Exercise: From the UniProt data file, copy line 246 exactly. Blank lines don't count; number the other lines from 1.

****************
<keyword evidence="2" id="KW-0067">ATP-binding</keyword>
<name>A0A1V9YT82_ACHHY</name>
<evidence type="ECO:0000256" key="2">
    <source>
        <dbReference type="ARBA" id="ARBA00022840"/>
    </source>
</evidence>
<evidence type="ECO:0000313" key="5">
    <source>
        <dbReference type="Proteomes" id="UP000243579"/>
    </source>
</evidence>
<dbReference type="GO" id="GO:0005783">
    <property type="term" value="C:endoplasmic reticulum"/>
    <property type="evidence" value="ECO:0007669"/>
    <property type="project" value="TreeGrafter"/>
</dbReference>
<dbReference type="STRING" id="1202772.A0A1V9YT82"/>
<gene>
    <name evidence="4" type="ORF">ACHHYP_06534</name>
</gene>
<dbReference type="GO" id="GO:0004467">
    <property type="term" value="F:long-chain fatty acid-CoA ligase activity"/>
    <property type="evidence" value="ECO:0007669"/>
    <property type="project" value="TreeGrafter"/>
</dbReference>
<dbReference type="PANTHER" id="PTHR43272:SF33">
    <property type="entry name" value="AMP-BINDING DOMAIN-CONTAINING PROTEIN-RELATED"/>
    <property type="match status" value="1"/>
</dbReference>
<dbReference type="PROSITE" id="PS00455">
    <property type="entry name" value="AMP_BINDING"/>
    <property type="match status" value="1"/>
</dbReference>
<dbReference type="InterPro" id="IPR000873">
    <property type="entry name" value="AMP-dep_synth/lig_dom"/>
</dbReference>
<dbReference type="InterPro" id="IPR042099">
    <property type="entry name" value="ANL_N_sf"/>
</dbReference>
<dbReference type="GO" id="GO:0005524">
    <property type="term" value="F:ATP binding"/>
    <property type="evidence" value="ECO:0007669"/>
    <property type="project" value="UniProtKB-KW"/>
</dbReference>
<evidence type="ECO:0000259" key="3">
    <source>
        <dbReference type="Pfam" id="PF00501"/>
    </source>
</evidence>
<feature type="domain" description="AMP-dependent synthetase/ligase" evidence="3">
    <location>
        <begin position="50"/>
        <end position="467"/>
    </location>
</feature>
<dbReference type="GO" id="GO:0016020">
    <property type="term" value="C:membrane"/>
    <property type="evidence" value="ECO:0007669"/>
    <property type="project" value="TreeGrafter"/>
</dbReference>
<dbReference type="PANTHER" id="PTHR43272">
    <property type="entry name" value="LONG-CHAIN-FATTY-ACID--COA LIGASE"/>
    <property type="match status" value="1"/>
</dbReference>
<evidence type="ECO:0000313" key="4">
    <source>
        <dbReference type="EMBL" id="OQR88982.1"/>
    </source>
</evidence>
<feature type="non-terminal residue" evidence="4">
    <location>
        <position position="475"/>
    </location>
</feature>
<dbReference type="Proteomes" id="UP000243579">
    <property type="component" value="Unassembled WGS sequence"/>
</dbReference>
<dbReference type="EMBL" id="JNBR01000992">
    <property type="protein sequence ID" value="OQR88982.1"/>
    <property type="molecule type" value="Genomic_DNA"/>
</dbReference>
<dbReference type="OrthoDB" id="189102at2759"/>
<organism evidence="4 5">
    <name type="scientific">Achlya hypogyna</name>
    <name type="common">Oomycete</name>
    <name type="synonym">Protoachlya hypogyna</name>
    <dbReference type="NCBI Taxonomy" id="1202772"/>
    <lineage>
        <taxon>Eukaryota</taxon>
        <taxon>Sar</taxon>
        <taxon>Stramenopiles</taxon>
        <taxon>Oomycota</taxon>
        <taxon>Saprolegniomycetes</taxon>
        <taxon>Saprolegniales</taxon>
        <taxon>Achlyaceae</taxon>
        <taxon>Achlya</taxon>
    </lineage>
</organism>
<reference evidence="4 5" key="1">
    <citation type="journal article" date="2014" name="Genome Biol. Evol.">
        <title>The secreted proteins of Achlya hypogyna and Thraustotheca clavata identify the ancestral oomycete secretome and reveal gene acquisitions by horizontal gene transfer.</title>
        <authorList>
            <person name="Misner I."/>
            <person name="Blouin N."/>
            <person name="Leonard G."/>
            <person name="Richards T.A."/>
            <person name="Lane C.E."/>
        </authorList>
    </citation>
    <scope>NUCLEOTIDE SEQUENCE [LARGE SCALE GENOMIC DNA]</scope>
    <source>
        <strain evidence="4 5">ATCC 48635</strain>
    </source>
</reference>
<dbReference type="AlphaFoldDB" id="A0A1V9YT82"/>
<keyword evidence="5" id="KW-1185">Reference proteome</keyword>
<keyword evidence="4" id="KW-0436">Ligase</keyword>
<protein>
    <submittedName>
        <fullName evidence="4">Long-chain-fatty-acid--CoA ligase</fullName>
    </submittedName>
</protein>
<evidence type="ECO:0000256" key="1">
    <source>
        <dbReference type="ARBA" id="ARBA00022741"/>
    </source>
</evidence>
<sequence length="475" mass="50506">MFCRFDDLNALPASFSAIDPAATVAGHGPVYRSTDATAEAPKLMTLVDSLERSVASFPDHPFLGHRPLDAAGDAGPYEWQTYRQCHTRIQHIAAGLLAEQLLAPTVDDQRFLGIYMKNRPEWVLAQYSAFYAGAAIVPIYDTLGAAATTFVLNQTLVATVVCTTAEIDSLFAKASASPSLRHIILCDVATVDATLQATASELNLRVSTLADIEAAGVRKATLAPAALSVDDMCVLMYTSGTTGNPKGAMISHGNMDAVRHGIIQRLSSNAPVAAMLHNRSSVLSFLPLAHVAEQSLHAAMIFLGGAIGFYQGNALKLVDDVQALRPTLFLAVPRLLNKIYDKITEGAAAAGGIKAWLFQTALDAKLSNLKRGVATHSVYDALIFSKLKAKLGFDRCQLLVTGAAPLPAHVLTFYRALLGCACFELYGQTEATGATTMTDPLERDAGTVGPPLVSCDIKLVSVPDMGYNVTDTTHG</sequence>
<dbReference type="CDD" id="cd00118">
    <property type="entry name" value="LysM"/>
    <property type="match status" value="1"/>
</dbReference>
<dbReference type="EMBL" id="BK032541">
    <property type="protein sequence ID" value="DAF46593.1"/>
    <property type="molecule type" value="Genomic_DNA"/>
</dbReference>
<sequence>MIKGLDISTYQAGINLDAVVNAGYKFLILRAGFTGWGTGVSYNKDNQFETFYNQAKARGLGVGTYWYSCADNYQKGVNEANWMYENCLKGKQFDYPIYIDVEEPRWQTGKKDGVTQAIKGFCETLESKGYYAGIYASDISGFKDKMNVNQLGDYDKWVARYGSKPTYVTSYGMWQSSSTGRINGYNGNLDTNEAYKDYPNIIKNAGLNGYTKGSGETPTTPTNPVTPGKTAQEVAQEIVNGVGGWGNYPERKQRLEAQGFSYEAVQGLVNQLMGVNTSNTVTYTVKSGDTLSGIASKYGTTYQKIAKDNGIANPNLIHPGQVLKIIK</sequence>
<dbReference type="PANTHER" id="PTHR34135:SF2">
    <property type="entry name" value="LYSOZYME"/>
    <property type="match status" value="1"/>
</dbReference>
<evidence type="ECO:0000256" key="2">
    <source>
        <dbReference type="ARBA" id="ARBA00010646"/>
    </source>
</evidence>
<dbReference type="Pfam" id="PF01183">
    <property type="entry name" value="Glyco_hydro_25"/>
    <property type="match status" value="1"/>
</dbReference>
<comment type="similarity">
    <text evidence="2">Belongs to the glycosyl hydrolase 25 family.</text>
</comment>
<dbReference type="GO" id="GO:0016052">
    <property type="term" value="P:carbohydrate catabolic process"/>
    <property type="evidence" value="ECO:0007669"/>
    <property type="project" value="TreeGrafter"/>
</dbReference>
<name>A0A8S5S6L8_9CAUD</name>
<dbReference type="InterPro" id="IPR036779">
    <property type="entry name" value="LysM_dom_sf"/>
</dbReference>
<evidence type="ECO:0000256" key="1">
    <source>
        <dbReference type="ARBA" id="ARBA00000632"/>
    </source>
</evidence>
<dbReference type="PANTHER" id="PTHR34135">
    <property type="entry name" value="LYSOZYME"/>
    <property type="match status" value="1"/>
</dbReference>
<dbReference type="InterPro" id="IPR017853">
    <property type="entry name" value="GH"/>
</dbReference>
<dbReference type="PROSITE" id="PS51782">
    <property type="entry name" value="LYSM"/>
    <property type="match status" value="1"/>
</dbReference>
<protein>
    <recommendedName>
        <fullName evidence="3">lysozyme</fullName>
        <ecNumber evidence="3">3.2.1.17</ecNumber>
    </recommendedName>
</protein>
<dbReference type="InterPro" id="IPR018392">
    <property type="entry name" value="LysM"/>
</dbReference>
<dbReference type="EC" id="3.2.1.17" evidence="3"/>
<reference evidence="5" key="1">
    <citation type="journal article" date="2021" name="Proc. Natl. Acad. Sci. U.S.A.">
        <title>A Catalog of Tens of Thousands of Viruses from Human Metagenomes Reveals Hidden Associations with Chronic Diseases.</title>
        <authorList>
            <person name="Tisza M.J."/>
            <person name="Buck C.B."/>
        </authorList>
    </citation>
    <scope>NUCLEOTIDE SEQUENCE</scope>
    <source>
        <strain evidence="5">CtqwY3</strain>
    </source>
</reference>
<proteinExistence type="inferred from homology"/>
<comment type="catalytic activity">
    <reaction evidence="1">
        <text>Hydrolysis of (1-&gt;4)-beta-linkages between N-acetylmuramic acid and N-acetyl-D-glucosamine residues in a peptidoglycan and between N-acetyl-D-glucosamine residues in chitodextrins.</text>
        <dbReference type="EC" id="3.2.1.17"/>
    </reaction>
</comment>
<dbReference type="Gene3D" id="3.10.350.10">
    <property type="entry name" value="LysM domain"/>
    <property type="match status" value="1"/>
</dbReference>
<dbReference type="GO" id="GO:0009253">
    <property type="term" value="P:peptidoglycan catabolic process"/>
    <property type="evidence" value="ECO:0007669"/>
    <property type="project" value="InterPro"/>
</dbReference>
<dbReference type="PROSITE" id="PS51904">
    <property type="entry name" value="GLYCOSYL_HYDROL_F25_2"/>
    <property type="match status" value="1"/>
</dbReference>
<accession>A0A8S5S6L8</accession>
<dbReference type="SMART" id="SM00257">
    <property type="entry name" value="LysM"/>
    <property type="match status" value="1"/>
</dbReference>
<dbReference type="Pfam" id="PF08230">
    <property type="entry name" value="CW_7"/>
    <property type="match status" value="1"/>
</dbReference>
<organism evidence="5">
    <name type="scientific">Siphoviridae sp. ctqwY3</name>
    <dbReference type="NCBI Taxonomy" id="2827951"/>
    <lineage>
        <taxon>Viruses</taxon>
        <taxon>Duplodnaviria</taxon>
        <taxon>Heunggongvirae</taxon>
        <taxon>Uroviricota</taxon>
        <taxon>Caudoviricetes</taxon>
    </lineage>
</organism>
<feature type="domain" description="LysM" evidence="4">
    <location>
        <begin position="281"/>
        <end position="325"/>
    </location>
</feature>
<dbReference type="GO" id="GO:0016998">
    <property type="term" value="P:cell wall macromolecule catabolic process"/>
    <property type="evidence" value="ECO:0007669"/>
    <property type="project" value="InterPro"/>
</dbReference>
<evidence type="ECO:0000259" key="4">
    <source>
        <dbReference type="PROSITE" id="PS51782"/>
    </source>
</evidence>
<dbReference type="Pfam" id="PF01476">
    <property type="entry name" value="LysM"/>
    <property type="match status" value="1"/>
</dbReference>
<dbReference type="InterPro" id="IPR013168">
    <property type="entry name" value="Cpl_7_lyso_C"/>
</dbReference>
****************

        <end position="325"/>